Like in all the best thrillers the protagonist is a creature of dark and light, but it's dark that pervades this Glasgow noir tale of murder and brutality. The mid-20th century British setting places the action close to home whilst giving the tale historical interest. The key to a good audiobook however is in the narration, and here it's superb. I can't imagine anyone else doing a better job as Lennox's mouthpiece.
I have listened to Russell's 3 'Fabel' books set in Hamburg and have loved them all and can only hope for a lot more in the future. This is something a bit different from him but still written with a style and grace that brings everything to life and with a story that is compelling. If you enjoy Ian Rankin or Michael Connelly then you will love Craig Russell.
"A truly atmospheric piece of literature"
The best way to enjoy "Lennox" is to lay in a darkened room put on your headphones press play and wait for seedy the black and white movie to run inside your head.
A truly atmospheric piece of literature, that you will NOT want anyone or anything interrupting. I do hope we get a follow up?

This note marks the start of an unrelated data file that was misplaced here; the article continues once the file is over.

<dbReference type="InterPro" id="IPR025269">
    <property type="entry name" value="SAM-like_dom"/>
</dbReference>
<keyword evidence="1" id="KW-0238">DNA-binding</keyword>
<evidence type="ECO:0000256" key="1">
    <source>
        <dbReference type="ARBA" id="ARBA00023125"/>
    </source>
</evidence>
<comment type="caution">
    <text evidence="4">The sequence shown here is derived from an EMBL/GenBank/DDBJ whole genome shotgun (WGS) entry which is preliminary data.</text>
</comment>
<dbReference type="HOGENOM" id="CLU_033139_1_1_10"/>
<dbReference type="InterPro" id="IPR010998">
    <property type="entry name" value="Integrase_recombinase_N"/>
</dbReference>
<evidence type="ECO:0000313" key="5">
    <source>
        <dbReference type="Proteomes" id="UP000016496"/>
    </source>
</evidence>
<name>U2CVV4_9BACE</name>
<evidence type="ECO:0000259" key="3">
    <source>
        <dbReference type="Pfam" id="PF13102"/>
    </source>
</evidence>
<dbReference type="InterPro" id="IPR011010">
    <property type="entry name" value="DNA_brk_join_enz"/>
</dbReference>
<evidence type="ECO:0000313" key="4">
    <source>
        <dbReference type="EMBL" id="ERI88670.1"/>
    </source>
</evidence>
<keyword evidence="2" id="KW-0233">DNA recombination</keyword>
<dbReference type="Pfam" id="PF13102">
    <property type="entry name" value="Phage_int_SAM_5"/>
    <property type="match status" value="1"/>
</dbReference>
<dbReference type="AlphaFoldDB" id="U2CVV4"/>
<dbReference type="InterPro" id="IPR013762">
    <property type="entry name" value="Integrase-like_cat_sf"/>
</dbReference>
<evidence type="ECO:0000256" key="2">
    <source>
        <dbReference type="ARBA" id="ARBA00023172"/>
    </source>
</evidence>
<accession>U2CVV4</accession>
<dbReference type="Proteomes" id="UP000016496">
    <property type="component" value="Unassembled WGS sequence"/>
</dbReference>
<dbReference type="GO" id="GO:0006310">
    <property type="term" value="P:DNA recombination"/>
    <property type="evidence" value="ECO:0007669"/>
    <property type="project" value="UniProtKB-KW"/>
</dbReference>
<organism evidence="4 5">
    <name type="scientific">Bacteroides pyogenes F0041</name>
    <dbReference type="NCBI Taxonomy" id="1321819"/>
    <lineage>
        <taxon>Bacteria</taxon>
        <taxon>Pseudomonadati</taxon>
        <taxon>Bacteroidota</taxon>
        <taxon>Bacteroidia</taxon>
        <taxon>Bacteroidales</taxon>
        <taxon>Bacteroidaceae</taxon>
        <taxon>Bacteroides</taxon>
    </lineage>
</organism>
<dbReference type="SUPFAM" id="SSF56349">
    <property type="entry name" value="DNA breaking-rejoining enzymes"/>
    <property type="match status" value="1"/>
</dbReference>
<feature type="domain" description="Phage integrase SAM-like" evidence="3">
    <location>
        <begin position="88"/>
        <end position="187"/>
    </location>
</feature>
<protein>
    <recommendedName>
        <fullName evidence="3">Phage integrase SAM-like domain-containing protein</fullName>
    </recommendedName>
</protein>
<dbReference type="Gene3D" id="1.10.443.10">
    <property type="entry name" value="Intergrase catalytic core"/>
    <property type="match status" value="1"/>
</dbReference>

"Superbly written, plotted and narrated"
Heard this book being highly recommended as a good read on a Radio 4 programme (by another female author). I have listened to it twice and it was even better the second time! Sean Barrett's narration draws the listener so easily into the tough world of 1950's Glasgow and does real justice to Craig Russell's superb novel. Lennox is a compelling and imperfect hero and the characters and the unusual plot will really get you hooked. I am looking forward to reading more by this author now that I've discovered him- as 'Lennox' is a class act in my opinion, and a real cut above most of the rest.
"First class Chandleresque thriller set in Glasgow"
My title says it all. The novel is a thriller set in Glasgow during the 1950's. It inhabits the post WWII era of the Glasgow ganglands. The style and voice is one of Raymond Chandler and it is done vey well, in fact the plotting is possibly better than Chandler.